Whenever we had a disagreement, I'd explain why I had the view I had and try to work it out one-on-one. Then I'd go to other members of the board, explain why we should work it out, and seek their support. Through the combination of my prayer and integrity, every member of the board who initially supported my colleague ended up supporting me. We lost a lot of good opportunities, and we did some transactions that were not so good, but in the end, we sold the business, and the sale was very successful because of God's guidance.

How did the sale come about?
We had a number of multi-nationals approach us with a view to buy the company. The first one came with a very attractive price. My colleague didn't want to sell because he wanted something separate for himself, which drove me into absolute frustration. I had to go back to being humble and being prepared to listen to what God was telling me to do. It was another year and a half before someone else approached us, but over that time, my desire and anxiety to sell left. I was willing to be there as long as I had to be there. At that point I knew that I was ready to sell and that selling that company was not going to be a way simply to escape working with that individual. I was totally at peace about the situation -- the first time in nine years that I was at peace. So when two other parties approached us this year, and a transaction was agreed upon, it was done within two weeks, which, in corporate finance, is a very short time indeed.

Where was the enjoyment?
It was tough to be happy during the turbulent times. I like my work, but the constant turmoil became a burden and a drag. So when the days are tough, you've got to rely on something for your happiness beyond what's sitting on your desk, which you have to deal with. It goes back to your concept of God. If you're being guided by divine intelligence and are doing what God is telling you, you should have great joy. When you realize this, it takes away all the false sense of responsibility that comes with relying on all your own limited capabilities.

I thought about the Bible verse, "Eye hath not seen, nor ear heard, neither have entered into the heart of man, the things which God hath prepared for them that love him" (I Cor 2:9), quite a few times because there were times when there didn't seem to be anything promising in the future. That's when I realized that I needed to recognize that my source of good doesn't come from a board meeting, a pay check, or a dividend, but from God. I needed to be willing to rely on God totally.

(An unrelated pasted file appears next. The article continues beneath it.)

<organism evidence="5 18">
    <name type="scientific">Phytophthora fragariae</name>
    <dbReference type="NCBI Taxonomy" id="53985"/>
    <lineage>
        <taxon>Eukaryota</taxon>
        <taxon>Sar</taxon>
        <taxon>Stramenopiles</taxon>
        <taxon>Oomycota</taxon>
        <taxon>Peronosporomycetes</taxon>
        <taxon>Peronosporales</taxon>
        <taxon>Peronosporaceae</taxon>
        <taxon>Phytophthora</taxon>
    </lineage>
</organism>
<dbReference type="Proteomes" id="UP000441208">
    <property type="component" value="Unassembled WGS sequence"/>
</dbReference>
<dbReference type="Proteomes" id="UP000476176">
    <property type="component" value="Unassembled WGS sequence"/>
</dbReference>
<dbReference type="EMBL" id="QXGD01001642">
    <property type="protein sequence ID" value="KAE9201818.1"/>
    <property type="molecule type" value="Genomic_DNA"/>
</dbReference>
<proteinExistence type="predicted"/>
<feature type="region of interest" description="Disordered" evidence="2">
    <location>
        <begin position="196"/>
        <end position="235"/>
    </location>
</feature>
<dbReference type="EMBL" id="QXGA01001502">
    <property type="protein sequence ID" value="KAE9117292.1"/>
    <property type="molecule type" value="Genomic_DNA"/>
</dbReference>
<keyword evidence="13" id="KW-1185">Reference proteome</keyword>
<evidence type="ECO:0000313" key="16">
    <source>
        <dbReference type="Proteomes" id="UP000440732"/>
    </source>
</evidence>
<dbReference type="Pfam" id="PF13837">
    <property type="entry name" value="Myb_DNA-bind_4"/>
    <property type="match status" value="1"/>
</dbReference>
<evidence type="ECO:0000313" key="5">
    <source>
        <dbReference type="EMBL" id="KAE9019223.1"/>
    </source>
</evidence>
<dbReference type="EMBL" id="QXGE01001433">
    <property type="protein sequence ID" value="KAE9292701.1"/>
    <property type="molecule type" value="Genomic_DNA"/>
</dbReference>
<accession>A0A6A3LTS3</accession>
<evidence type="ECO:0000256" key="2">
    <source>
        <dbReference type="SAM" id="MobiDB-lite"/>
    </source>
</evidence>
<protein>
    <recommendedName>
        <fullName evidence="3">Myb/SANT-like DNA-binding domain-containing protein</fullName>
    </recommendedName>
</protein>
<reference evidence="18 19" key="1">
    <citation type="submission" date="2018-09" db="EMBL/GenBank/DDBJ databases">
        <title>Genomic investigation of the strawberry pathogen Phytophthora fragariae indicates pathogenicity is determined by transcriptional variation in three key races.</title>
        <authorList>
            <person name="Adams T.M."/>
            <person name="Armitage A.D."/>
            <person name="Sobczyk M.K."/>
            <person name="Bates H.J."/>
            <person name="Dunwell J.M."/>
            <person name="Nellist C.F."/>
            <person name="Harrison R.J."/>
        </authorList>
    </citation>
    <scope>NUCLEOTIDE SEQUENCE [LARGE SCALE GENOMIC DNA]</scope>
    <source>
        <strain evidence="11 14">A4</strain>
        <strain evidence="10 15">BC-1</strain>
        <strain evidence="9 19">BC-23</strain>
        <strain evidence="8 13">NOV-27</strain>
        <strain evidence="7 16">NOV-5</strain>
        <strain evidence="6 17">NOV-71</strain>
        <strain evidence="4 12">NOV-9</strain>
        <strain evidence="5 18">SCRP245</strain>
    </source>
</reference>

You mentioned forgiveness. What role did that play in this situation?
I had to forgive this colleague for losing the company money, for being stubborn, for not listening. I had to see him as being an equal reflection of God, just as I saw myself. There were days when this was pretty tough.

Can you expand on this idea of reflection?
My view of my identity is that rather than being a human individual with a personality wrapped inside, I am a reflection of God. I see everyone this way. Another way to put it is that we are all like rays of sunlight that come out from the sun, which represents God. We can't accept that one sun ray can be flawed if we're all coming from the same perfect source. So what it requires is that you see your entire environment as God is seeing it. That divine or spiritual environment has nothing to do with qualities that are not Godlike. Rather, everyone you're working with possesses the same intelligence, integrity, and desire to be good and to work in harmony that God has given you.

So naturally, when we see others and ourselves as God's reflections, healing occurs. Thanks for sharing.